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Date of Award

2013

Document Type

Thesis: EWU Only

Degree Name

Master of Science (MS) in Biology

Department

Biology

Abstract

"Shoreline erosion is a dynamic natural process of alluvial rivers that humans often accelerate and then attempt to control. Traditionally, reduction of shoreline erosion is accomplished by structural means, such as vertical bulkheads and riprap/rock. However, hard bank stabilizing materials can radically alter ecological functions provided by native shoreline vegetation. Despite valid concerns regarding the use of riprap in bank stabilization, limited pre- and post-project monitoring make it difficult to assess a project's ability to provide a healthy, functioning shoreline environment. Over {dollar}3 million has been spent stabilizing several miles of shoreline along the Pend Oreille River in Box Canyon Reservoir, Washington. My study was designed to evaluate the effectiveness of these projects in providing ecological function. The first step in my evaluation was to determine where and how stabilization occurs in the reservoir using GIS and existing mapped data. The second step was to compare erosion and vegetation among three different shoreline land-use treatments: 1) stabilized; 2) unstabilized, developed; and 3) reference. The three treatments were collocated in seven study sites for a total of 21 sites. Erosion at each site was assessed using a cumulative scoring index. Plant composition was visually estimated in 4 m² plots, and woody species in 50 m² belt transects stratified by bank geomorphology during August-September 2011. Erosion and vegetation were compared among treatments and across bank strata using general linear models (GLM), randomization tests, and post hoc Tukey's tests. Riprap, the most common type of stabilization in Box Canyon Reservoir, was predominantly found along developed and forested shorelines in downstream reservoir reaches affected by reservoir operations and underlying geology. Reference sites were eroded just as much, if not more than developed sites. This suggests that although vegetation removal associated with development has the potential to destabilize banks, dams and boat wakes are likely having a greater effect on hydrologic and sediment regimes in Box Canyon Reservoir. Stabilization minimized erosion and enabled exotic herbaceous species to become established on the bank above the bank strata covered by riprap. However, little vegetation grew in the riprap itself, which replaced fringe wetland habitat comprised of native hydrophytic plant communities. Box Canyon Reservoir appears to be slowly widening as was evidenced by moderates rates of erosion and low vegetation cover along reference shorelines. At this stage in the reservoir's adjustment, widespread stabilization has the potential to limit the long-term recovery ofbank stability and ecological function"--Document.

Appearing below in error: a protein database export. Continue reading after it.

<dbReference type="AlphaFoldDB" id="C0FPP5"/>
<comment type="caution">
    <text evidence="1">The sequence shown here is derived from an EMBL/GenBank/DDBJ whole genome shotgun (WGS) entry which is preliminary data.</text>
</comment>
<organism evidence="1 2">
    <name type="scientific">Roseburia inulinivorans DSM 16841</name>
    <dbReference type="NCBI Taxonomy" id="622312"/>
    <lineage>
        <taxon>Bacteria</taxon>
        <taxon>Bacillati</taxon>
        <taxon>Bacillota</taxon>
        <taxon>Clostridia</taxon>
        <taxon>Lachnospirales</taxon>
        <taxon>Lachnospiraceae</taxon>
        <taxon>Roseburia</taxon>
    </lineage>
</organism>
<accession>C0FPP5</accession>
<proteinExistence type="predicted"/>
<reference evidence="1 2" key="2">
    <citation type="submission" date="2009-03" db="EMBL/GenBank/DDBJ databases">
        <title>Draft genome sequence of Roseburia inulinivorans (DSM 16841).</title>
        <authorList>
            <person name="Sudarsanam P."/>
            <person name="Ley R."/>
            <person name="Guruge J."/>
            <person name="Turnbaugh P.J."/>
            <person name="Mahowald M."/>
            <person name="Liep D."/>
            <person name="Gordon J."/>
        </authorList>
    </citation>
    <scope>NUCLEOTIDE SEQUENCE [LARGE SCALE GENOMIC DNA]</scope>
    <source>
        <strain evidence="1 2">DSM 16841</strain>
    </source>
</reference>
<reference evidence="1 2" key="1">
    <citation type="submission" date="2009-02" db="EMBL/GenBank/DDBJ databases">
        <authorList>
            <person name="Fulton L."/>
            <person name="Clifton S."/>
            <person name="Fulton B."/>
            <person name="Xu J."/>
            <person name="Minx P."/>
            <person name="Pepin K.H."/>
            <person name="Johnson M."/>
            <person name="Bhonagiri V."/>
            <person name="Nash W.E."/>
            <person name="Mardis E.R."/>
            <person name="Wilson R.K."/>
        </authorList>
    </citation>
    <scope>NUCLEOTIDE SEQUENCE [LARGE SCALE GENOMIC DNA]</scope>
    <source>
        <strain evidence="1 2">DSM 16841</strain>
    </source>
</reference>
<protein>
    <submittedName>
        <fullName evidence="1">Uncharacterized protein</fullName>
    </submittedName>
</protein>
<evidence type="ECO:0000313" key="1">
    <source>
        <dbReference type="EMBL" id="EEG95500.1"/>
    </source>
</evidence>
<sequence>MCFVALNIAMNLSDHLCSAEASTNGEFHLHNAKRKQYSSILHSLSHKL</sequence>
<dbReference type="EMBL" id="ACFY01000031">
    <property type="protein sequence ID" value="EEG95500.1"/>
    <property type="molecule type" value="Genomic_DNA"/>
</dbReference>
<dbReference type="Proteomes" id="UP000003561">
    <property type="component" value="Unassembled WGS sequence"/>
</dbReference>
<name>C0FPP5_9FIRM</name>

Comments

Typescript. Vita.

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